The short drama 1805 transcends its historical boundaries as it tells a story of two people who risk everything to gain their freedom without realizing the depth of their bonds to a sophisticated system of oppression. The story unfolds on a Virginia plantation. The consequences of the 1804 Haitian revolution reverberate northward to America, causing unsettlement among the ruling elite. The last states of the North have taken their first steps toward abolishing chattel slavery. For Basammer, a slave on Mr. Corey’s Virginia plantation, this sounds close enough to freedom; and it’s a few days’ march away, just across the Mason-Dixon Line. With his secret wife, Marfay, they embark on a dangerous journey that challenges both their love and morality. Pano Fountas and his team, the 7th Floor Composer Group, were chosen among over 100 applicants from all over the U.S, to compose an original score for Dan Jacobson’s new film. Fountas spoke with TNH about his career and about the score and orchestration for 1805.
TNH: Why did you decide to pursue a career in music?
Pano Fountas: I started playing the piano when I was 10. I remember how eager I was to learn pieces fast, to see “what’s next.” Over time, I became increasingly interested in the orchestra, the different instrumental timbres, and how they are combined. After I got my first computer at the age of 14, I got a notation program to start composing. My passion for music was growing as I discovered the expressive capabilities of the piano, as well as the rich orchestral palette of classically inspired soundtracks. Music felt like a second language to the point where improvising on the piano or composing melodies was my natural reaction to emotional stimulation. I used to read novels and make up musical themes for every individual character or improvise pieces about life events.
Meanwhile, my family encouraged me to pursue a more sustainable career. During my first year of Math studies at Athens University, I felt increasingly torn between mathematics and music. Eventually, I decided to drop out of university to pursue a music career. Despite all the disappointments I have experienced since then, I am glad I made that decision. Composing music feels like a natural extension of my personality, and I am blessed that my job and passion are the same.
TNH: How did you become interested in film music?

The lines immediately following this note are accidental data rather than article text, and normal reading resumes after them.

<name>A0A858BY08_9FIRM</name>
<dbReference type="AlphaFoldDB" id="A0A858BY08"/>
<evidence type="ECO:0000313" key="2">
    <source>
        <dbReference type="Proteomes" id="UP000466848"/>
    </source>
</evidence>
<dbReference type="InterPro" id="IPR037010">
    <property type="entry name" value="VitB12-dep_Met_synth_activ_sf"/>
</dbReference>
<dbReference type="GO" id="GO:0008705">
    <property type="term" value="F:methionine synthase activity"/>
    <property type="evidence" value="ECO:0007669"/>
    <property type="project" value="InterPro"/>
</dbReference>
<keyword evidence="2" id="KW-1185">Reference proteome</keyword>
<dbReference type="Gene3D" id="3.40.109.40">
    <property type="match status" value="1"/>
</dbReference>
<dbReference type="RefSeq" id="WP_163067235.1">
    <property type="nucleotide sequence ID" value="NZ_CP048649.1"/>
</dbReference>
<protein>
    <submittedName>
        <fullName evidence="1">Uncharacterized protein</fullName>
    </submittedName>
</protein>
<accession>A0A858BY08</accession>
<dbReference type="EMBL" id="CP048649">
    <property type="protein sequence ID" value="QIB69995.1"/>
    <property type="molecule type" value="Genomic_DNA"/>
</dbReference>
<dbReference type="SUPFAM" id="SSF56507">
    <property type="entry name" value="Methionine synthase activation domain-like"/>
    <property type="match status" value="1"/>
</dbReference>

PF: What intrigued me the most about film music is that it gives you the freedom to experiment in different genres without limitation. I have various interests and always try to combine elements from different genres to create something of my own. On one hand, I love the post-romantic/20th century symphonic tradition. Composers like Prokofiev, Stravinsky, Ravel, and Bartok are among my musical idols that have shaped my musical taste. At the same time, my Greek musical heritage is an integral part of my identity. Traditional Greek tunes and rhythms were my inspiration for a string orchestra piece that premiered at the Athens Concert Hall in May 2022. I also draw inspiration from jazz, musical theater, and modern production-based music. Through film music, I get to explore and blend all these influences to create something original – this is my greatest joy.
TNH: Tells us more about your studies at New York University (NYU).
PF: I came to the U.S. to attend the screen scoring program at NYU Steinhardt, which is among the top programs in our field. At NYU, I studied and collaborated with some of the best in the industry, and I am fortunate that this experience led to opportunities after graduation. For example, I was hired by orchestrator and NYU professor Greg Pliska as an additional orchestrator for a 2021 autism benefit concert organized by the non-profit Ability Beyond Disabilities. A month later, Greg hired me as a synthestrator for the Off-Broadway show The Alchemist (the play was reviewed by the New York Times). It is a privilege to participate in highly acclaimed productions thanks to the relationships fostered during my time at NYU. One of the highlights of my academic experience is when I received the Alan Menken Scholarship, which helped me make it to the end of my second year at NYU. I was chosen from a competitive pool of NYU graduate students by eight-time Oscar-winning composer Alan Menken himself, who personally reviewed my portfolio. This award was special to me because Alan’s music is part of a tradition that has profoundly influenced my musical taste.
TNH: Can you describe the process of finding the musical identity of 1805?